Fortunately, there’s still time for lawmakers to agree on a plan in this session and begin implementation for the next redistricting, which will begin after the 2020 census.

This is a national problem, and there are efforts to address it underway elsewhere; Indiana can borrow from the best ideas in other states’ plans. Ohio’s legislature approved a redistricting reform measure in mid-December that voters will be asked to approve next November.

So far, the best-thought-out system appears to be the Citizens Redistricting Commission created in California when Republican Arnold Schwarzenegger was governor and the Democrats controlled the legislature.

Its members are selected from citizen applicants instead of by politics-as-usual appointments, and it provides seats at the table for independents and members of minor parties as well as Democratic and Republican voters.

The only system not worthy of serious consideration is the status quo. Republicans tempted to keep it in place should remember the past and contemplate the future. The GOP won’t always have two supermajorities.

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Indianapolis Business Journal. Jan. 3, 2015.

State Legislature needs reformers

As if we needed more evidence that politics trump policy for most of our elected state representatives, we can look at the movement, or lack thereof, for local government reform.

With the 2015 General Assembly about to begin, none of the 150 House and Senate members elected to represent us has come forward to carry the flag on bringing sanity and efficiency to the structure of local government in our state.

Hoosiers are saddled with 1,008 township governments, many of which sit on piles of money collected from taxpayers. We have scores of elected officials at the county and township level who, even though they were elected, are unknown to most constituents. Who are the coroner and recorder in your county? Are their responsibilities more than administrative? If you don’t know who they are or what they do, how can you elect them and hold them accountable?

Our outdated and wasteful local government structure was called out in a 2007 study led by former Gov. Joe Kernan and then-Indiana Supreme Court Chief Justice Randall T. Shepard. Among its 27 recommendations, the Kernan-Shepard Commission on Local Government Reform called for getting rid of 5,833 elected officials and 1,155 governmental units. The bipartisan commission’s report, with support from then-Gov. Mitch Daniels, was delivered with high hopes that something would finally change.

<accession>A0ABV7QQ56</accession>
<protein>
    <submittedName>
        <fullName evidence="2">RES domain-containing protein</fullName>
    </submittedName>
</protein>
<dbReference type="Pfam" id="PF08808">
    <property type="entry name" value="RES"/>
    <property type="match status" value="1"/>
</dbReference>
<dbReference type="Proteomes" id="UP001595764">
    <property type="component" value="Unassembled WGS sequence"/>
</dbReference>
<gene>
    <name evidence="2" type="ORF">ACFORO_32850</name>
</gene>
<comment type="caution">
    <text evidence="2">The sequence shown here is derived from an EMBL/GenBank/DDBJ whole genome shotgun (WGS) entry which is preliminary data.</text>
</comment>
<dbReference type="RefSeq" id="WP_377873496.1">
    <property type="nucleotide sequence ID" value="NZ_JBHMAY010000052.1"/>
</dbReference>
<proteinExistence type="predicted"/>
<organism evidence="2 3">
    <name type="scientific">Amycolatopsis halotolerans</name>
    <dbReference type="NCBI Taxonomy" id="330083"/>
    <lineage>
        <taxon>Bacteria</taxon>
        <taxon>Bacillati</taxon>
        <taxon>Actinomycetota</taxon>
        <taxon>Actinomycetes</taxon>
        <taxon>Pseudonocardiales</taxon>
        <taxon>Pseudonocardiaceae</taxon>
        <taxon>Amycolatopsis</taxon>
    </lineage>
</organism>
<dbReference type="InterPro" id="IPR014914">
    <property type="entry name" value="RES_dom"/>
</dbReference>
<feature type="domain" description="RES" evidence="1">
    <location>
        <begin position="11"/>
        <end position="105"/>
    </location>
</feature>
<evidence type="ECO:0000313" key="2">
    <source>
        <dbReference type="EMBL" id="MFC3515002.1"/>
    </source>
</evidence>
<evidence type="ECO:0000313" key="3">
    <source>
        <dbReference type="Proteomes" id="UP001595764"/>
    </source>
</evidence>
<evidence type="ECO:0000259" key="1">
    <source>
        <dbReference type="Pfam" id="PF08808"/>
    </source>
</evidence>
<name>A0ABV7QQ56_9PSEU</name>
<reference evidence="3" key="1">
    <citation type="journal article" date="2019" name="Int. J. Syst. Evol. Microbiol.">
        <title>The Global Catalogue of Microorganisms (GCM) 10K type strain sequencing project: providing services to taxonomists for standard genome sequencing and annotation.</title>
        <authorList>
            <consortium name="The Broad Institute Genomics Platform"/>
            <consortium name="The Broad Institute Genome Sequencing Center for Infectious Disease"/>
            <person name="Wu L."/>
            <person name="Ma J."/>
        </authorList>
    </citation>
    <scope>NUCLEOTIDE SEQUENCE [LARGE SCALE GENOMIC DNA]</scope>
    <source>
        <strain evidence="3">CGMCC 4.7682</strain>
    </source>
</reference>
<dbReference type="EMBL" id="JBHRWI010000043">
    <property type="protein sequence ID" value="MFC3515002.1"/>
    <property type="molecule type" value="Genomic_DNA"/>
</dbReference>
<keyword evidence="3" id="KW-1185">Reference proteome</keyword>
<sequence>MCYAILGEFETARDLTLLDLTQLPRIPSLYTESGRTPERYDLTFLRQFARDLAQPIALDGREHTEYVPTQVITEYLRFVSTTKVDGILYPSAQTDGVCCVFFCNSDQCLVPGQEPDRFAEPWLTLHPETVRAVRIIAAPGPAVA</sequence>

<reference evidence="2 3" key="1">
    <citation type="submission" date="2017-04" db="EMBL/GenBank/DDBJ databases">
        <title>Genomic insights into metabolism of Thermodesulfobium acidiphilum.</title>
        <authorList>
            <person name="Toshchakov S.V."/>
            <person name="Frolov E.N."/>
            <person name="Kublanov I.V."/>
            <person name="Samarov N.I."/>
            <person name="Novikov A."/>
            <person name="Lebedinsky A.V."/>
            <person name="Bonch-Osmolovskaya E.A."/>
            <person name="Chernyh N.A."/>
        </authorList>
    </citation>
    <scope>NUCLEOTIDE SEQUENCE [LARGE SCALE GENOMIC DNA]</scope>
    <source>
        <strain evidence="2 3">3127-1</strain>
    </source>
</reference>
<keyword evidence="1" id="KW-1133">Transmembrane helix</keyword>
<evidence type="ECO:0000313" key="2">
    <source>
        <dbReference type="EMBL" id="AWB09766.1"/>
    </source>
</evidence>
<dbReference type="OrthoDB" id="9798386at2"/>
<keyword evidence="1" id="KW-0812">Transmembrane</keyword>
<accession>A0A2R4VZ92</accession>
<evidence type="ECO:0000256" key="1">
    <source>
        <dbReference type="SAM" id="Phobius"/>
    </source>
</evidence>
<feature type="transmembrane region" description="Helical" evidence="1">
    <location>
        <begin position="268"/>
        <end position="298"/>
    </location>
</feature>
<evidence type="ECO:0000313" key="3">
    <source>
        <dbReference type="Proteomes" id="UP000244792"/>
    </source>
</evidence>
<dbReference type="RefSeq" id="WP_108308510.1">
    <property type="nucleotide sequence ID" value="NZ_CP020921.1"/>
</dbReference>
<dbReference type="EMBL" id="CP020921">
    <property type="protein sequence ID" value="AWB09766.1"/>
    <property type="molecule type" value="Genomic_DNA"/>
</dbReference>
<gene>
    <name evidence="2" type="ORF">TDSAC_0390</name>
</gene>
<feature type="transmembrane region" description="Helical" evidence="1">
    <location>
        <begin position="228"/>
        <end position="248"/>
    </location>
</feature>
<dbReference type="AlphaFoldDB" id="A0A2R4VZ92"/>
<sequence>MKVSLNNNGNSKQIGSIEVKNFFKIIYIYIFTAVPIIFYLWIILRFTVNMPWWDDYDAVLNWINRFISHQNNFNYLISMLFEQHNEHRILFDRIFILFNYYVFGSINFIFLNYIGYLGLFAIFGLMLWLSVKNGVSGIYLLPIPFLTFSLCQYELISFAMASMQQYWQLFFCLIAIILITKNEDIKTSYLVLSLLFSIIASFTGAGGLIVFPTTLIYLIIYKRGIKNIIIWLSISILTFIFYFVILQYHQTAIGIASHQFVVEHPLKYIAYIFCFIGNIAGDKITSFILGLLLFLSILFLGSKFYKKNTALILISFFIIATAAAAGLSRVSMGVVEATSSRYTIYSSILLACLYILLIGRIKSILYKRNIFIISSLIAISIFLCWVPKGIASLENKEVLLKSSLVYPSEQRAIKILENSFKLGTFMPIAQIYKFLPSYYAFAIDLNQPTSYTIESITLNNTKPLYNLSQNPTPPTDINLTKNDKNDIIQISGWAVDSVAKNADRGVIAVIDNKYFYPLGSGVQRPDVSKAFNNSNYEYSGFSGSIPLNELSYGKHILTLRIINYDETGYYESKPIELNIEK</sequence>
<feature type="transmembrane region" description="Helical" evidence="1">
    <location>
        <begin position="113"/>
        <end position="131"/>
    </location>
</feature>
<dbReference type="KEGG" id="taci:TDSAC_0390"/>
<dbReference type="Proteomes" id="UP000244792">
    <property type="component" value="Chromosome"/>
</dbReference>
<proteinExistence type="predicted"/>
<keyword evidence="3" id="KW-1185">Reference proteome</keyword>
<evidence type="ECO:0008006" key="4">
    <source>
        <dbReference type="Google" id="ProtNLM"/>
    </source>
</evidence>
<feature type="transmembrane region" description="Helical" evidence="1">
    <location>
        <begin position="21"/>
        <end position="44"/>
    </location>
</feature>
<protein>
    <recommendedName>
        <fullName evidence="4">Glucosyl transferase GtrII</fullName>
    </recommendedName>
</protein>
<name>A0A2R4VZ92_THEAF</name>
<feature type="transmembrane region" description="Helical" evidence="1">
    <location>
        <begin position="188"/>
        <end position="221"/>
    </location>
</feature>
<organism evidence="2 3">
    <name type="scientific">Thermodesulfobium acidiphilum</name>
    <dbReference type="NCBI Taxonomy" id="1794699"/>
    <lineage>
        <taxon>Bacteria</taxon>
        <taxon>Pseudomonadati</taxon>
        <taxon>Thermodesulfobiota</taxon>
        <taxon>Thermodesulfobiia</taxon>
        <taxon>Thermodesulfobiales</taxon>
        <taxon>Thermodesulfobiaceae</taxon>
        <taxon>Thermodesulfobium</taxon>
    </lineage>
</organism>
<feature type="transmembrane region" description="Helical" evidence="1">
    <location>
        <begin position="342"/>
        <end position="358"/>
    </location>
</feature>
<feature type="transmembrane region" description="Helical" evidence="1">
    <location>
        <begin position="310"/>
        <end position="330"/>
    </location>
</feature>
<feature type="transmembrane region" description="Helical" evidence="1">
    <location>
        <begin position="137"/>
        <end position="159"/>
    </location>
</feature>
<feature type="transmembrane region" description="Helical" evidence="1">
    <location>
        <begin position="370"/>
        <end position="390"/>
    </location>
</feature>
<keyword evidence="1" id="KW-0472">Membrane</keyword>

But the Indiana General Assembly wouldn’t budge, causing Daniels to comment later that “some of the changes are so obvious that our failure to make them is a daily embarrassment.”

Not to members of the Legislature then, and certainly not now.

Eight years later, the fate of that report appears to be sealed. Legislators contacted for a recent Associated Press story mostly hid behind the idea that getting their peers in the General Assembly to go along with any of the major ideas from the report would be impossible.

The comment of newly elected state Rep. Mike Aylesworth, R-Hebron, was typical. He told AP he wouldn’t sponsor any bills inspired by the commission’s report, but he paid lip service to the goals of the commission.

“We as a state need to continually improve delivery of services” to taxpayers, he said.

In the Kernan-Shepard report, legislators have a readable, 40-page narrative full of ways to do that. (Google “streamlining local government” and it comes up first.)

Not that a newly elected representative should be expected to lead the charge. Gov. Mike Pence would be a more influential proponent, but he’s shown little interest. Voters haven’t exactly demanded change, either, but pathetic voter turnout for local elections should be a call to action.

Surely at least some of our legislators see the danger in doing nothing. Perhaps they’re reluctant to tamper with the political infrastructure that propelled their political career. Or they don’t want to be a part of eliminating positions held by their friends back home. Fair enough. So adopt some of the report’s major recommendations, but delay implementation long enough that today’s players aren’t in the picture.

We know government typically moves slowly, especially on major issues. But on this issue, we’re faced with a government that won’t move at all.